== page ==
Tell the Truth: Anti-Terrorism Act of 2020 Part 2

Other’s Vantage Point

The Daily Tribune (TDT) took its side of the argument bit by bit. It highlighted that the Anti-Terrorism Bills (Senate Bill 1083 and House Bill 6875) underwent “tremendous deliberations in the Senate.” If this statement was the case, then there should be no loopholes of the Bill. If the Anti-Terrorism Act of 2020 was a correction for the Human Security Act of 2007, then, there should be no problems with this Act.

Firstly, the broad definition of the Anti-Terrorism Act of 2020 would asphyxiate, reduce, and securitize civic space and rights of individuals at work. It meant that they would place workers, trade union activists, and other human rights players and protectors under dangerous situations. They would agonize from baseless attacks, harassment, undiscerning and groundless rounds of capture, intimidation, and killings at the hands of the law enforcement agents, the military officers, and security agencies.

Secondly, the broad definition of the Anti-Terrorism Act of 2020 highlighted many provisions of the bills that seriously contradicted international law. Under the international labor standards, the Anti-Terrorism Act of 2020 could only dwindle or destabilize the implementation of the right to establish, including the right to strike, interrupt the principles of freedom of association.

The Ever-Changing Labels of Threats

Thirdly, in Section 9 of both the Senate Bill 1083 and House Bill 6875, readers should know that these Bills would outlaw individuals who expressed an opinion or other forms of expression in support of the unproven terrorists. Even if these people did not take part in the commission of a terrorism act, police officials would charge them and seize them by expressing their opinions and views. Considering the broad definition of terrorism in the Bills, any individuals who expressed their sentiments or embrace paraphernalia encouraging a demonstration or mass action would be at risk of the provision.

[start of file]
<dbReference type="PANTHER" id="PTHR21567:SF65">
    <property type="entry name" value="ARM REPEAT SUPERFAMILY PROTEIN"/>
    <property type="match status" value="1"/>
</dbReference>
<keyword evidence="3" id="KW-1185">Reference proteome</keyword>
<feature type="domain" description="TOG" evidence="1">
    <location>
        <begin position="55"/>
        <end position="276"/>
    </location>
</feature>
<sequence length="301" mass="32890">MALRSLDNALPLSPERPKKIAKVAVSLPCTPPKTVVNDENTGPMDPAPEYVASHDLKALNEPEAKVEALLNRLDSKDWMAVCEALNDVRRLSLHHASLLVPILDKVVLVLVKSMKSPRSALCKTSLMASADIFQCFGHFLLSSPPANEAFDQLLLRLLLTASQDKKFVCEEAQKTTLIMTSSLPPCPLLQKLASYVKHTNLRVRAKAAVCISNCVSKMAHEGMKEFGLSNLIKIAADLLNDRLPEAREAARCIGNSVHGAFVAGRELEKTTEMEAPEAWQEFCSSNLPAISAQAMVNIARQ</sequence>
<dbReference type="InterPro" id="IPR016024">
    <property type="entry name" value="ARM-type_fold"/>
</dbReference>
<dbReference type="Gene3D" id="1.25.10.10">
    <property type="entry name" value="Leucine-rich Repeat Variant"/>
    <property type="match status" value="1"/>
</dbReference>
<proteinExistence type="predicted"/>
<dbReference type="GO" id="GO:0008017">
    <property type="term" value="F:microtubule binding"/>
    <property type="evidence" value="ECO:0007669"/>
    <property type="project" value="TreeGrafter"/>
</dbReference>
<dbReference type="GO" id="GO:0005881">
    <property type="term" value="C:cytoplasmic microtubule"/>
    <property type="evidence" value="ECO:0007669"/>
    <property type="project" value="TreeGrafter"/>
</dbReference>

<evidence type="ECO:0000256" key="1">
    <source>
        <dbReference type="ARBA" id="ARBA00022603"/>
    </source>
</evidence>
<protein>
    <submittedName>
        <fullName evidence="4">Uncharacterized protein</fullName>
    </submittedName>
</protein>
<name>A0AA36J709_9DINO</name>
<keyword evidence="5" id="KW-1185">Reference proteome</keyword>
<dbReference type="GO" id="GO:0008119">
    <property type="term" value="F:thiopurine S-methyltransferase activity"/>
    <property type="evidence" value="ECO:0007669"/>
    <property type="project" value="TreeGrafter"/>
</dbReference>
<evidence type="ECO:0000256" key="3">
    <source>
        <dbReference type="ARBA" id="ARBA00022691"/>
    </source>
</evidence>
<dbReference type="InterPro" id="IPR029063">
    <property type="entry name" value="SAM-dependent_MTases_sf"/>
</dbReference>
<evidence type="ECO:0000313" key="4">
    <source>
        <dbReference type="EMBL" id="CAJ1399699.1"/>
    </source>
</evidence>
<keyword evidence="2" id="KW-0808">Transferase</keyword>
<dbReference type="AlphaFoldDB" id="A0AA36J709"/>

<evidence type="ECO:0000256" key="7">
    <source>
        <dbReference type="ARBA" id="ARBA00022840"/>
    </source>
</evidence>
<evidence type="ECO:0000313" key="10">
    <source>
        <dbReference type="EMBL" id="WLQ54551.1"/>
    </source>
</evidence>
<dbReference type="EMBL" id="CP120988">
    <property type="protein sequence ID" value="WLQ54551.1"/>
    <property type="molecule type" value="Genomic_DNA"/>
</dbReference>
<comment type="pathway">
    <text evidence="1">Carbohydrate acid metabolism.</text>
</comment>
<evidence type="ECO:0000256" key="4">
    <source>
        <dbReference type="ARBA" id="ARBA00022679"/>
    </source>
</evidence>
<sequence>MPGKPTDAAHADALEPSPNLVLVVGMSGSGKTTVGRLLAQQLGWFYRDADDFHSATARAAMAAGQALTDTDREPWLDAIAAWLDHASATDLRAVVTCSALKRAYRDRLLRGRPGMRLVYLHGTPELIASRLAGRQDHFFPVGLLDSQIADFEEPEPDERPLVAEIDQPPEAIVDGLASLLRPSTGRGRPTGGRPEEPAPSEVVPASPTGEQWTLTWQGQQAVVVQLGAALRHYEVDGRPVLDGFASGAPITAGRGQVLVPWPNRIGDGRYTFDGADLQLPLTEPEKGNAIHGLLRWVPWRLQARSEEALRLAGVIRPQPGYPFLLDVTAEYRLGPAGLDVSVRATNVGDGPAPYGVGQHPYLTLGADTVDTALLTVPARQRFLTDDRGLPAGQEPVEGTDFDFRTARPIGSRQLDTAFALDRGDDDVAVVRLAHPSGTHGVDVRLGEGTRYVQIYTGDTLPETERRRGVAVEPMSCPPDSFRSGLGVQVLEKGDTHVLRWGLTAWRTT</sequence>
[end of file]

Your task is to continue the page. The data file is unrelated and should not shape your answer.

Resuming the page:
Fourthly, there have been plenty of drawbacks or pitfalls of the Act. Government leaders should know it instead of passing it urgently. This time when COVID-19 pandemic strikes, what place on Earth did these people have space and time working on this Act. How on Earth did these Bills or Act of 2020 come to realize when pandemic produced panic in all of us.

My Perspective

If the government of the Philippines knows what it is doing, then it does or will not allow any harm to the public. The government leaders should not devour the last shadow of democracy that left in us. The government officials should serve as role models of the people and citizens. The people are watching despite the horror and tension. Intelligent people, not the trolls on Facebook and YouTube, are listening. They are not blind, deaf, and mute. Oh, gosh! I am scared. If things do not seem right, who else is fixing this hullabaloo?

For further details, please continue reading here and there.


    • The Daily Tribune. (2020). ABS-CBN fuels misinformation on legislation. Retrieved July 7, 2020, from
    • Burrow, S., & Yoshida, S. (2020). Anti-Terror Bills (Senate Bill 1083 and House Bill 6875) violate international labor standards. A letter to President Duterte. Retrieved July 7, 2020, from